Decoding the Secrets of JFK and 9/11

Conspiracies are a staple of American political discourse. They are like popcorn for movie-goers, "The Da Vinci Code" for mystery freaks. Extraordinary events occur in American life, and the official explanations can seem flimsy, unconvincing, even downright deceitful. In any discussion of recent American history, there is always someone lurking on the margins, ready to explain surface confusions and contradictions by invoking a "secret code" that makes plain an underlying, long-hidden and often breathtaking reality.

Conspiracies also live long lives, and often events viewed with certainty in one era are viewed wholly differently in another.

For evidence of this process look no further than the most vexing conspiracy in American history, the assassination of President John F. Kennedy in November 1963. For decades, there was wide agreement that there was no conspiracy at all. Kennedy had been killed by a lone gunman, Lee Harvey Oswald, in a lonely if incomprehensible act. The death traumatized the U.S. and remains perhaps the most riveting, sad and perplexing moment in our nation's past.

The Warren Commission, charged with investigating Kennedy's murder, pleased few people, and for years conspiracy theories flourished, centered around the idea that only a group could have killed the president in Dallas, and that this group probably was directed by rogue elements in the CIA, the organized crime group known as the Mafia and Cuban exiles disappointed by Kennedy's failure to follow through with a coup against nationalist leader Fidel Castro.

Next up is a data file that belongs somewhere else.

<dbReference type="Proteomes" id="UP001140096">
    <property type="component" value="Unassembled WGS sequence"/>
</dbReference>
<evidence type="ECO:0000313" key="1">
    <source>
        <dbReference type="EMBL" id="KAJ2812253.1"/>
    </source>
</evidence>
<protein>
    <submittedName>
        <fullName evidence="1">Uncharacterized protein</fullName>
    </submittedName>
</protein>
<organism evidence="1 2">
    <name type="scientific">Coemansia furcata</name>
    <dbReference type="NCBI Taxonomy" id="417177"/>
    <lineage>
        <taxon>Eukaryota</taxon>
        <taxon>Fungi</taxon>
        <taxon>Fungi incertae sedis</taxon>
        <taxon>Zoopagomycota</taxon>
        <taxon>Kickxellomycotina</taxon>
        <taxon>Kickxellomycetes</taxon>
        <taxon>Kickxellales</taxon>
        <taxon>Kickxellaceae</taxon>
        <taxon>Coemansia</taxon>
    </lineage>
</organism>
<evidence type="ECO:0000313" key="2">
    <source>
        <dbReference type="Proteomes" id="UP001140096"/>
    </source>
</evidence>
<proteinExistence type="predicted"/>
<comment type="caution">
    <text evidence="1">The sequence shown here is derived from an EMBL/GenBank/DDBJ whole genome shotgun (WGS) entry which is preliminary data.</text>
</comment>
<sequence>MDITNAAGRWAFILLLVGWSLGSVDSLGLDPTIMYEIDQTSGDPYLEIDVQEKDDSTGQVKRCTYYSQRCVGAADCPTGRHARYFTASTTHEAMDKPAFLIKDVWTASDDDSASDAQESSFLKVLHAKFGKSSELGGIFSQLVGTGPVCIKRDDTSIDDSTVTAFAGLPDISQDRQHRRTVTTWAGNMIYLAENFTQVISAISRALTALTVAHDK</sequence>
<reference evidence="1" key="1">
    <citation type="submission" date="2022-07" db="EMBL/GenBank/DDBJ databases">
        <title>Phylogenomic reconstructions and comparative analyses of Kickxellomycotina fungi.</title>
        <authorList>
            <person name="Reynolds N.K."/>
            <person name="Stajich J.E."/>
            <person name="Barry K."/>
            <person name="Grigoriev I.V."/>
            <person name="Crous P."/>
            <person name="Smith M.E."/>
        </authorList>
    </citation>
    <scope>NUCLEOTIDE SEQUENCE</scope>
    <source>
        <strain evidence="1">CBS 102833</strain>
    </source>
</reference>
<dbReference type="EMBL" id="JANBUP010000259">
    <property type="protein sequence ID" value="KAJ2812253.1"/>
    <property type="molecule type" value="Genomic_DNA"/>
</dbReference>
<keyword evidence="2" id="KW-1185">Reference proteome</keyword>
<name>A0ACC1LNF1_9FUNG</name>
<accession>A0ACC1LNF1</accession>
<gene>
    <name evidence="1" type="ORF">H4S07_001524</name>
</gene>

But over time, doubts about Oswald's supreme role were dispelled, and as recently as a decade ago, an acclaimed book entitled "Case Closed" persuasively argued for a lone gunman.

Over the past 10 years, however, new evidence, chiefly in the form of recollections by close associates of President Kennedy and newly released government documents, have caused a sea-change in our understanding of the Kennedy assassination. Much of this evidence is cogently presented in a new book, "Ultimate Sacrifice: John and Robert Kennedy, the Plan for a Coup in Cuba and the Murder of JFK." Written by the dogged Lamar Waldron, one of the premier researchers into Kennedy's death (and with the assistance of writer Thom Hartmann), "Ultimate Sacrifice" demolishes the lone-gunmen theory. Among the book's most startling revelations is the rock-solid account of a planned attempt on JFK's life in Tampa, Fla., only days before his murder in Dallas.

Questions remain about exactly who organized Kennedy's death and why. Waldron presents strong evidence that organized crime figures, angered by an attack on their interests by the Kennedy administration, took revenge on the president. He explains the subsequent government cover-up by saying Kennedy loyalists wished not to disclose the truth about further efforts to depose Fidel Castro. An alternative theory, recently expressed by David Talbot, the founding editor of Salon, who is writing a biography of Robert F. Kennedy, gives a grander role in the assassination to rogue elements of the CIA.

The details are important, but the larger meaning of our new understanding of the Kennedy assassination leads some to wonder if the official version of the second-most important conspiracy in American history -- the conspiracy to launch the 9/11 attacks -- may not be accurately decoded for many years.

The C-word

At Tuesday night's State of the Union address, the speaker of the C-word was none other than the master of ceremonies himself, President George Bush. On the heels of reminding us that "our country must also remain on the offensive against terrorism here at home," Bush uttered the C-word in reference to the attacks of Sept. 11, 2001.